The union closed:

For the foregoing reasons, the union requests that the grievance be sustained and the Grievant, Boyce be made whole for his losses.

The Company

The company’s maintenance department as well as department supervision tried on several occasions to correct the defect in the door and were unable to do so.

The company communicated to all employees and alerted them to stand clear of the door and to be on alert. The company was eventually able to resolve the issue with some electrical modifications to the door.

The grievant argued at step 2 and step 3 of the grievance procedure that past practice was the basis for his complaint. The union failed to show that a past practice existed for either of Boyce’s request, that is, reimbursement of insurance contribution during his absence or a pay adjustment for vacation.

Ms. Joyce Rambo confirmed that she had always required reimbursement of employee contributions to medical insurance upon return to work and that she has never made an adjustment to the vacation provisions as argued by Boyce. Ms. Rambo confirmed that Boyce’s case was handled in the same manner and with the same consideration as similar cases in the past. Two employees mentioned by Boyce never returned to work after their absences for the deductions to be made. Additionally, Rambo confirmed that she has never made vacation adjustments, as stated by the grievant in the step 2 grievance. The consistency in administering this policy has never been made on the basis of who was at fault in the accident.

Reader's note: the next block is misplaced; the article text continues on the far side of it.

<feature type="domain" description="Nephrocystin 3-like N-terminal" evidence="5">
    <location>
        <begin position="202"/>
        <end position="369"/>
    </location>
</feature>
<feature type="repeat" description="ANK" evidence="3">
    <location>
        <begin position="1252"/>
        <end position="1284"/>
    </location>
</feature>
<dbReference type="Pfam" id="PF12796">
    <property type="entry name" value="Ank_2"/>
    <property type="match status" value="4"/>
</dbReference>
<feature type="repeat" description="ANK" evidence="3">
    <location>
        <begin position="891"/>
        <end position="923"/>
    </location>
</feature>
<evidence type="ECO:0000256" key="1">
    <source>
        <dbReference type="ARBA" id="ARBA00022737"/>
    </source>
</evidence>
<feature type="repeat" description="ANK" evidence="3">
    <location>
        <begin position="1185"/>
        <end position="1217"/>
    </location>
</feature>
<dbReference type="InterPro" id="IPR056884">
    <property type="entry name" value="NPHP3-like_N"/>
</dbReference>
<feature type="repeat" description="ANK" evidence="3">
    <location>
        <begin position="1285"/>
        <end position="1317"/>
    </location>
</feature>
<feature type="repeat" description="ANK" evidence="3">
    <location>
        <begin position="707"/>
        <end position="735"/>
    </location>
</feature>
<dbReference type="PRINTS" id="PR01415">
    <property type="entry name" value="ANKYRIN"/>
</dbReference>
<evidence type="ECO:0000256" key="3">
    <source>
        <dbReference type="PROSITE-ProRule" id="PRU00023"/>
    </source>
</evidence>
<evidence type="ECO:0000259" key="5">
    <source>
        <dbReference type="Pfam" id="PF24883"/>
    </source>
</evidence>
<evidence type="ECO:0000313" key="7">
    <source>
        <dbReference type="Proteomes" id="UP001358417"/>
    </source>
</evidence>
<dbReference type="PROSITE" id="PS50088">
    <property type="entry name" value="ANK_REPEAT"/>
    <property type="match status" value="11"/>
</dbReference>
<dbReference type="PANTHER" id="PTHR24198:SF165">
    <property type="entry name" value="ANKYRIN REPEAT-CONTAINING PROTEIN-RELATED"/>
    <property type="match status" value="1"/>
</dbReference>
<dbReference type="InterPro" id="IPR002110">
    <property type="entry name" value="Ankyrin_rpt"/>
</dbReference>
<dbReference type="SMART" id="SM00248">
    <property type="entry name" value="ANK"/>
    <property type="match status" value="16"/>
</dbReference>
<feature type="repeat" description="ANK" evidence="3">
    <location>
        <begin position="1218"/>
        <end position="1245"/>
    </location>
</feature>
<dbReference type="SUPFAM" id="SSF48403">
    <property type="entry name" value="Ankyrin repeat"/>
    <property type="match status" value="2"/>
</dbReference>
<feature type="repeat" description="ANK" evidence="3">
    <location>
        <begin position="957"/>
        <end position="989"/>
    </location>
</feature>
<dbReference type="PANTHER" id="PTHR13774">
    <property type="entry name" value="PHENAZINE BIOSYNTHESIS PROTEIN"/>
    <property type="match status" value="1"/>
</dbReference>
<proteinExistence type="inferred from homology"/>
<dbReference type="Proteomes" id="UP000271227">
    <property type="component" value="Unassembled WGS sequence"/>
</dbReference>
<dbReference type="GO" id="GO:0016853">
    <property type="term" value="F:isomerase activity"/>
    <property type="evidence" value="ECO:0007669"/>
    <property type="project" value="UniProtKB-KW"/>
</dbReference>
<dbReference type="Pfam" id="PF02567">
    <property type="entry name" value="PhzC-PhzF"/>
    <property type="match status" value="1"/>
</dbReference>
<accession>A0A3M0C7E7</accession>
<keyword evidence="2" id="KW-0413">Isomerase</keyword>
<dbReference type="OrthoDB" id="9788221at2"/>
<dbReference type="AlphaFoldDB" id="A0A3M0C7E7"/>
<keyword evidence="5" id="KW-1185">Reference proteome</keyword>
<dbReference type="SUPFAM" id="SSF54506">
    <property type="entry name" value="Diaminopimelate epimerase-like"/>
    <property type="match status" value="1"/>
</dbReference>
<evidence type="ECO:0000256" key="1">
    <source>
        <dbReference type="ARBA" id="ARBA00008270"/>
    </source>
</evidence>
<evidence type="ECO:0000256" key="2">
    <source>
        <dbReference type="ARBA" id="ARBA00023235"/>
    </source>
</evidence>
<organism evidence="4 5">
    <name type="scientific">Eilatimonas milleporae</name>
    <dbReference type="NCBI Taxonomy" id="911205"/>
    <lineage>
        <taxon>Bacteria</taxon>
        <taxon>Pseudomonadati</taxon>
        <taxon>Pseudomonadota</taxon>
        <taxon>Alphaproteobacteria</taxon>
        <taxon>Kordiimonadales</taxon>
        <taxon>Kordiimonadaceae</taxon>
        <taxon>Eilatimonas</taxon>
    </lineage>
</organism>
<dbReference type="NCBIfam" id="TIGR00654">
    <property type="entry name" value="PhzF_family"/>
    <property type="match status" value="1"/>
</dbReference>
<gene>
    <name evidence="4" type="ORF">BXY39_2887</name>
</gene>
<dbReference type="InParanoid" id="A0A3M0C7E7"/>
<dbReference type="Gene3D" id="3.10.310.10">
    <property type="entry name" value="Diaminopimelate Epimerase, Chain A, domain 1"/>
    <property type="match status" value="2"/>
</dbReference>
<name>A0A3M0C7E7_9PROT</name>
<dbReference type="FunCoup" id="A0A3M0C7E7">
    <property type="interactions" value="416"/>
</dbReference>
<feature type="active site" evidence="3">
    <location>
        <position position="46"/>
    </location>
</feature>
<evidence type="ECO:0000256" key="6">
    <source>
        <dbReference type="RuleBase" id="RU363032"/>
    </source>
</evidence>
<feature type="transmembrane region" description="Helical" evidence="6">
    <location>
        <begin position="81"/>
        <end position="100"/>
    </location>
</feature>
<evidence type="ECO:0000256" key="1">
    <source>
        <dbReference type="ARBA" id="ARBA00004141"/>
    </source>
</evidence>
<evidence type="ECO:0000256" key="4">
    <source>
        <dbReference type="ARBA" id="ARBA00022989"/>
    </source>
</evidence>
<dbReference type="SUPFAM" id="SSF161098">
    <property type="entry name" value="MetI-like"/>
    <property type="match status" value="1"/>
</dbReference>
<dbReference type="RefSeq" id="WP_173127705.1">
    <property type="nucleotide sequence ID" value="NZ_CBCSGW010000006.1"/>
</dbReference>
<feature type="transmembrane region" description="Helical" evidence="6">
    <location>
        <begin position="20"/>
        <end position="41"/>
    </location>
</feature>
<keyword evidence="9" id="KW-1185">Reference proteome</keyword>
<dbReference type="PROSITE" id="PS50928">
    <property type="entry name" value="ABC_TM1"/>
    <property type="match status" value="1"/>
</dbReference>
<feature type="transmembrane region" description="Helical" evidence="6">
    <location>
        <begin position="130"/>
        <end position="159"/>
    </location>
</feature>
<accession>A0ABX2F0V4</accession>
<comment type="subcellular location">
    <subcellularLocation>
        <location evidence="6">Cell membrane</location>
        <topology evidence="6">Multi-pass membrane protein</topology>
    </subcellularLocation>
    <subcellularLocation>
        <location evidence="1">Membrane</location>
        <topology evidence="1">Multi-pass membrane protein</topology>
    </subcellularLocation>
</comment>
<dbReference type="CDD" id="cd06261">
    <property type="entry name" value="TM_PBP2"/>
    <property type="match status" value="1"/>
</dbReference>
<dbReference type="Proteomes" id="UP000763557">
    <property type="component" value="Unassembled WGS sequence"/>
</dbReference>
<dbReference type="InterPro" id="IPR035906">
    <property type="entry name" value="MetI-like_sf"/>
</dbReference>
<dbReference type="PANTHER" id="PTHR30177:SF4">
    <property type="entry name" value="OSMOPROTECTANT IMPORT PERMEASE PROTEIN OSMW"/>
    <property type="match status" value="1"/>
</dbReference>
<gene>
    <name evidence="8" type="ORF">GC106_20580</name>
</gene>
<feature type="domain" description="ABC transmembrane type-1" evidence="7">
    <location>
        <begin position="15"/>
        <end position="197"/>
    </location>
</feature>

The company argued that this is a case in which the union is trying to seek through arbitration what it has not obtained in negotiations. The union failed to show that the CBA contains language that would require the company to pay Boyce. Therefore, the arbitrator should not give the union something in this arbitration that it did not obtain in negotiations. The company has held several negotiations since the insurance contribution requirement was introduced, and this request has never been introduced. The union is in effect asking the arbitrator to add an additional benefit to the labor agreement, which bypasses the negotiation process and is beyond what the law requires.

The company requested that the arbitrator uphold the company’s position in this matter.


  1. What is the rule on the use of a past practice?
  2. Has the union established a past practice?
  3. Does the contract language support the union position?
  4. How should the arbitrator rule? Why?